Lawrence Taylor seeking dismissal

NEW CITY, N.Y. -- A lawyer for former NFL star Lawrence Taylor has been granted a pretrial hearing next month to cross-examine police officers about Taylor's rape arrest.

Taylor's defense claimed in a wide-ranging motion that his arrest was illegal because police did not have a warrant when they burst into his suburban hotel room in May. State Supreme Court Justice William Kelly granted the part of the motion that requested a hearing on whether any statements Taylor made upon his arrest were admissible.

Taylor, who led the New York Giants to Super Bowl titles in 1987 and 1991, is accused of having sex with a 16-year-old prostitute. He allegedly paid the Bronx runaway $300. He has pleaded not guilty to third-degree rape, patronizing a prostitute, sexual abuse and endangering a child.

The motion did not describe the statements he made to investigators. Court papers in a related but separate case say Taylor, 51, admitted to sex acts with the girl.

The judge's ruling, dated Monday, was not publicly mentioned during a court session Tuesday and was not immediately filed. But Rockland County prosecutor Arthur Ferraro disclosed it afterward.

"Everything that occurred was done properly and in full accordance with the law," Ferraro said of the arrest. "There was probable cause to believe that Lawrence Taylor had just had sex with a girl under 17 in that room."

He said there are many instances where a warrant is not required.

Defense attorney Arthur Aidala said outside the courthouse that Taylor believes his rights were violated and is looking forward to the Jan. 6 hearing.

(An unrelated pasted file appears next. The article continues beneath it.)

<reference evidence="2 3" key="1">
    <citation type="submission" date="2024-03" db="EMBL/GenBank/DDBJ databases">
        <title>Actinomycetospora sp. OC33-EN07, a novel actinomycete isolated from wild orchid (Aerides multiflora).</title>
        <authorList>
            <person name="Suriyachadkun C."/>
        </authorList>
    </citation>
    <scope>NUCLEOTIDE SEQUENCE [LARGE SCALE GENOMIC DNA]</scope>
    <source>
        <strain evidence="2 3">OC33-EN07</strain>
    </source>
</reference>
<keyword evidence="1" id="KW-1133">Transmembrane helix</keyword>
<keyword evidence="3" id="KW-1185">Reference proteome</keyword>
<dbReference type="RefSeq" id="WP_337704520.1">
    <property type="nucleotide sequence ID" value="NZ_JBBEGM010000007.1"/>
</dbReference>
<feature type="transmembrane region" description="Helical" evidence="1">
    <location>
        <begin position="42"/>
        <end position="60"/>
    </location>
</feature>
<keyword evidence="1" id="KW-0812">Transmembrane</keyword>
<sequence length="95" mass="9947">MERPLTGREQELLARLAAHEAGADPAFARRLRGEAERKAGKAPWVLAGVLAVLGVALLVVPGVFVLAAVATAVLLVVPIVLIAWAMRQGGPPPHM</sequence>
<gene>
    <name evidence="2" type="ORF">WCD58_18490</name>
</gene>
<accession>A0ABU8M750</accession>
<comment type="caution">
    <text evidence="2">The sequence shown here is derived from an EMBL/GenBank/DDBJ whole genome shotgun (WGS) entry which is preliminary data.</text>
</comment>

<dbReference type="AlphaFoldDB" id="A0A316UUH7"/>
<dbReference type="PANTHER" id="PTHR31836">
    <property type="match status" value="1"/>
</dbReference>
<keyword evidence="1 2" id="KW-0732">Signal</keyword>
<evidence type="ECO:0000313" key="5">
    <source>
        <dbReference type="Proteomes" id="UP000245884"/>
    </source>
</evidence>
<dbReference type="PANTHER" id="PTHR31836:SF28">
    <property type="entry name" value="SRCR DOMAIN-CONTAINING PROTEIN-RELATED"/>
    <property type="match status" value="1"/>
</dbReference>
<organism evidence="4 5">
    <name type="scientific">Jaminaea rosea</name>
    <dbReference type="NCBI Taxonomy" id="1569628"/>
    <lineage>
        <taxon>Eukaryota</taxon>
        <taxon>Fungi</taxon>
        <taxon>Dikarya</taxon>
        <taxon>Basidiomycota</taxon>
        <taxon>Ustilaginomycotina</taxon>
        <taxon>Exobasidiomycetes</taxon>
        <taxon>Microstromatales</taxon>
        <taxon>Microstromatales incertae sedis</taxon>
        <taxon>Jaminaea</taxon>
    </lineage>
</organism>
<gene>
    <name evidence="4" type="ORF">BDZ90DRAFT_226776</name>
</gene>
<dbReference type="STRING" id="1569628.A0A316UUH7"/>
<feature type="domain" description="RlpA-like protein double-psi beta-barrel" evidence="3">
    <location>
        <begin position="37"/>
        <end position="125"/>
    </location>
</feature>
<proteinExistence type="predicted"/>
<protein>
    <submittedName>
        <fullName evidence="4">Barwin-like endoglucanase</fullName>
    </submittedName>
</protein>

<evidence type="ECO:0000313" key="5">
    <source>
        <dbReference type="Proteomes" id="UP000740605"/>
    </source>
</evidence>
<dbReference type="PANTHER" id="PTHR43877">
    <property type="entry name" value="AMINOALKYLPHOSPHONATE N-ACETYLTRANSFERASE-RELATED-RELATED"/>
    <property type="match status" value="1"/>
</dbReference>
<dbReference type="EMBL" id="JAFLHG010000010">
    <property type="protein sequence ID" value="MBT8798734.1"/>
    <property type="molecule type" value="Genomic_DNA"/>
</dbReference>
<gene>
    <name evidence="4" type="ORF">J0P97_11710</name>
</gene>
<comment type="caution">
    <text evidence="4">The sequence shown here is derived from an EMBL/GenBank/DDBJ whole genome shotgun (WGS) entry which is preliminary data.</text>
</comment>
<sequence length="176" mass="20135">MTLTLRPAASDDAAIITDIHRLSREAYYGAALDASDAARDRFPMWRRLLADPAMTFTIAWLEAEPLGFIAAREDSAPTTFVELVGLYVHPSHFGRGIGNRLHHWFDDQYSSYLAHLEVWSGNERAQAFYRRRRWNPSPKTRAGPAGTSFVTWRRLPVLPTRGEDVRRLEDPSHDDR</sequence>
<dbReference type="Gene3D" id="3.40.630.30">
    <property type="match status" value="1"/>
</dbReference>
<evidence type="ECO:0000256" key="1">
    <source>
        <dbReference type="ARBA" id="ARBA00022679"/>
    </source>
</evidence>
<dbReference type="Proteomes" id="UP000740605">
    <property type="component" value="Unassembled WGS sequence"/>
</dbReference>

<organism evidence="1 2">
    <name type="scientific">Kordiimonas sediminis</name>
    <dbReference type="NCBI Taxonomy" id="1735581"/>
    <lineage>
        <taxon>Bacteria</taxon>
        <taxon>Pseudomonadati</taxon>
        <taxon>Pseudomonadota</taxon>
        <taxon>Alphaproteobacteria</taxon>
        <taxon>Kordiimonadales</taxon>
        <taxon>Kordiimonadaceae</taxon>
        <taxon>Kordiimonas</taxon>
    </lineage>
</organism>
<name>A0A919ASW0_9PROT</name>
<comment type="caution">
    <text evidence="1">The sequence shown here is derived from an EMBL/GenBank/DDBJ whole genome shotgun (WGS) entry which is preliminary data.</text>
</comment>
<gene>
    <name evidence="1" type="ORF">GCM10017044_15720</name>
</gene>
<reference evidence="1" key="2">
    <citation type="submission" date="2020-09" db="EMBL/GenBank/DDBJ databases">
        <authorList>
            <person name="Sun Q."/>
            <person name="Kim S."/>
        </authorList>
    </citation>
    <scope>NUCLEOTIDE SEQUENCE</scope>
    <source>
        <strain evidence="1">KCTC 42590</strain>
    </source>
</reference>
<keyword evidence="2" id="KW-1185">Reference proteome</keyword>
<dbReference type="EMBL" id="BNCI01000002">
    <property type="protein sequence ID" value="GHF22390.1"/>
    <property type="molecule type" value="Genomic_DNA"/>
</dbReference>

"There will be police officers testifying and being cross-examined to determine whether the circumstances under which Mr. Taylor gave his statements were constitutional," Aidala said.

The judge denied the section of Aidala's motion that asked for the indictment to be dismissed and for any evidence seized in the hotel room to be suppressed. But Aidala on Tuesday persuaded him to accept further written arguments on the evidence question. Those papers are due Dec. 15.

Taylor did not speak during the court session, most of which was conducted in secret at the bench. The Pro Football Hall of Famer also did not speak as he entered the courthouse, but he did sign an autograph for a fan with a Giants poster. He is next due in court Dec. 23.

Both lawyers said they doubted a plea agreement could be reached before the pretrial hearing. Ferraro said Taylor had been offered a six-month jail term and 10 years' probation if he pleads guilty to a felony. He would have to register as a sex offender.

Aidala has called that offer unacceptable.

During an 18-minute sidebar conversation Tuesday morning at Rockland County Courthouse with prosecutors and Kelly, Aidala motioned to suppress all physical evidence found in Taylor's Rockland County Hotel Room the day he was arrested. He argued that Taylor's fourth amendment rights were violated when police illegally searched and seized items -- including condoms -- from his room at the Holiday Inn off Airmont Road in Montebello after they arrested him on May 6 for allegedly having sex with a 16-year-old girl.

"That is the issue that Mr. Taylor is pursuing quite aggressively," Aidala said after the hearing. "They definitely did not have a warrant."

Taylor, now a Florida resident, is also charged with misdemeanor counts of endangering the welfare of a child and patronizing a prostitute.

Information from ESPNNewYork.com's Mike Mazzeo and the Associated Press was used in this report.